Planetary Science at St Andrews

We had the pleasure recently of hosting a 1 day symposium on Habitable Solar Systems here in St Andrews, funded by the Department of Earth and Environmental Sciences for their ongoing ‘Frontier Research’ meetings and as a follow-up to a workshop earlier this year on Novel analytical methods in materials and physical/life sciences funded through EPSRC Institutional Sponsorship. This cross-disciplinary meeting saw attendees gather from geosciences, physics, astronomy and biology, with many others from institutions across Scotland and the rest of the UK. Overall around 70 people came along, making it a thoroughly productive and enjoyable day. The meeting kicked-off with our first invited speaker Prof. Gordon Osinski from the University of Western Ontario, Canada (and St Andrews alumni), who gave us a whirl-wind tour of impact craters in the solar system, followed by a bunch of talks from members of St Andrews Earth Sciences covering everything from planetary formation, organics and perchlorate on Mars, exoplanetary atmospheres, a volcanically-challenged Venus and biogeochemistry on the early Earth. Our other invited speaker, Dr. Caroline Smith from the Natural History Museum (and another St Andrews alumni!) gave us a fantastic history and scientific overview of meteoritics since meteorite curation and research began in the early 1800s. Finally, to round off the day, Charlotte Blake-Kerry from the UK Space Agency spoke to us about new funding opportunities in Mars exploration research, which will hopefully continue to grow here at St Andrews over the coming years.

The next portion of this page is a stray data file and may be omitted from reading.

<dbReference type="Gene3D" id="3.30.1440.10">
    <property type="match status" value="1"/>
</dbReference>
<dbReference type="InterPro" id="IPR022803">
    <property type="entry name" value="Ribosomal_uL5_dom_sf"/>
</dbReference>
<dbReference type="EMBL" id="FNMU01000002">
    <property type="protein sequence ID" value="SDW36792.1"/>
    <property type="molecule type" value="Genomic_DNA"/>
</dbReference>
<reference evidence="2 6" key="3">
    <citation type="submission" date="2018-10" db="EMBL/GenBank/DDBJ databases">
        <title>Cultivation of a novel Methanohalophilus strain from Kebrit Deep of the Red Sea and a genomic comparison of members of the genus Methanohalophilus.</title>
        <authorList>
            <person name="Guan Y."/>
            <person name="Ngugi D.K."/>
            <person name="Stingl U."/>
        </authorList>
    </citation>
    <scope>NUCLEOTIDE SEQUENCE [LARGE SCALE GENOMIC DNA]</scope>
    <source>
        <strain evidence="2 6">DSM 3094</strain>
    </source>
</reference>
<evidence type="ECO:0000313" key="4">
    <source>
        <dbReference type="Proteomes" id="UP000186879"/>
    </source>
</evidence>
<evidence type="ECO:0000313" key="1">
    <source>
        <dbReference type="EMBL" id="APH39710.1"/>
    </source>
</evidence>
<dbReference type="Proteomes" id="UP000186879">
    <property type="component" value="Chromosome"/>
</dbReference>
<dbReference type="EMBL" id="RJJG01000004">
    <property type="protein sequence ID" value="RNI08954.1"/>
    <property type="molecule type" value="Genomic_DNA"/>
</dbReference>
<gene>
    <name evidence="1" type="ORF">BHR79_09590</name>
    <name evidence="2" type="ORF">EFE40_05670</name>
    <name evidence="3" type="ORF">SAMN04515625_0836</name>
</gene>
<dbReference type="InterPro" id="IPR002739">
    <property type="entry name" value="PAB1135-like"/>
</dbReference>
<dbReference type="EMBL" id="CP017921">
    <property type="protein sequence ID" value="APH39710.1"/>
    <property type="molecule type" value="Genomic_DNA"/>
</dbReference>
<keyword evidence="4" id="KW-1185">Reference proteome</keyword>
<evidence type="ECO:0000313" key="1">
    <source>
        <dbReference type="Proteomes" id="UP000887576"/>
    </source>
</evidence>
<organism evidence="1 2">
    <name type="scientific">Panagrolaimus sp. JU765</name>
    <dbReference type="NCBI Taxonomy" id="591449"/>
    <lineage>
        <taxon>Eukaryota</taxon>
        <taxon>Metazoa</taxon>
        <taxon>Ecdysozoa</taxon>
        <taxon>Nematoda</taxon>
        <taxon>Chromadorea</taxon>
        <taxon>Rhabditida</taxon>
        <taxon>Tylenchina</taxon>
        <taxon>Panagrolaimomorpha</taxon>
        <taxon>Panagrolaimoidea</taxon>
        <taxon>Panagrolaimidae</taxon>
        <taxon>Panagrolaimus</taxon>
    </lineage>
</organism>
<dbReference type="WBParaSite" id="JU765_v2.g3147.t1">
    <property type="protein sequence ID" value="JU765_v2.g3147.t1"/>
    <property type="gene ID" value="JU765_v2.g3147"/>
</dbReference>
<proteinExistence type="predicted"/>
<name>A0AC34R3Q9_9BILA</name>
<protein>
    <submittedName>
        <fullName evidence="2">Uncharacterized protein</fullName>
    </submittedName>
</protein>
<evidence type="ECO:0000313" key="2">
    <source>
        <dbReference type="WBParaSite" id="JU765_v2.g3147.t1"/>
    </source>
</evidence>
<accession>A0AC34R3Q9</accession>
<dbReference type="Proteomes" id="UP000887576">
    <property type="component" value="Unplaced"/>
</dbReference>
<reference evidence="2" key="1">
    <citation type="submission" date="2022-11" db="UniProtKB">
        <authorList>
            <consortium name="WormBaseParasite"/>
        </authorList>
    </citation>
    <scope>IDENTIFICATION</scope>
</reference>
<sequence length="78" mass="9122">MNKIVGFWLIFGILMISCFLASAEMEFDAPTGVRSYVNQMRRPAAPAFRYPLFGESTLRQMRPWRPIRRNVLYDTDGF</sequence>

Overall the meeting further emphasised the exciting planetary science and space exploration activities here in Scotland, which today saw scientists from Glasgow/SUERC, St Andrews, Stirling and Edinburgh get together to explore new collaboration opportunities and discuss ideas for future research.

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Dinner, drinks and general planetary science shenanigans throughout the evening

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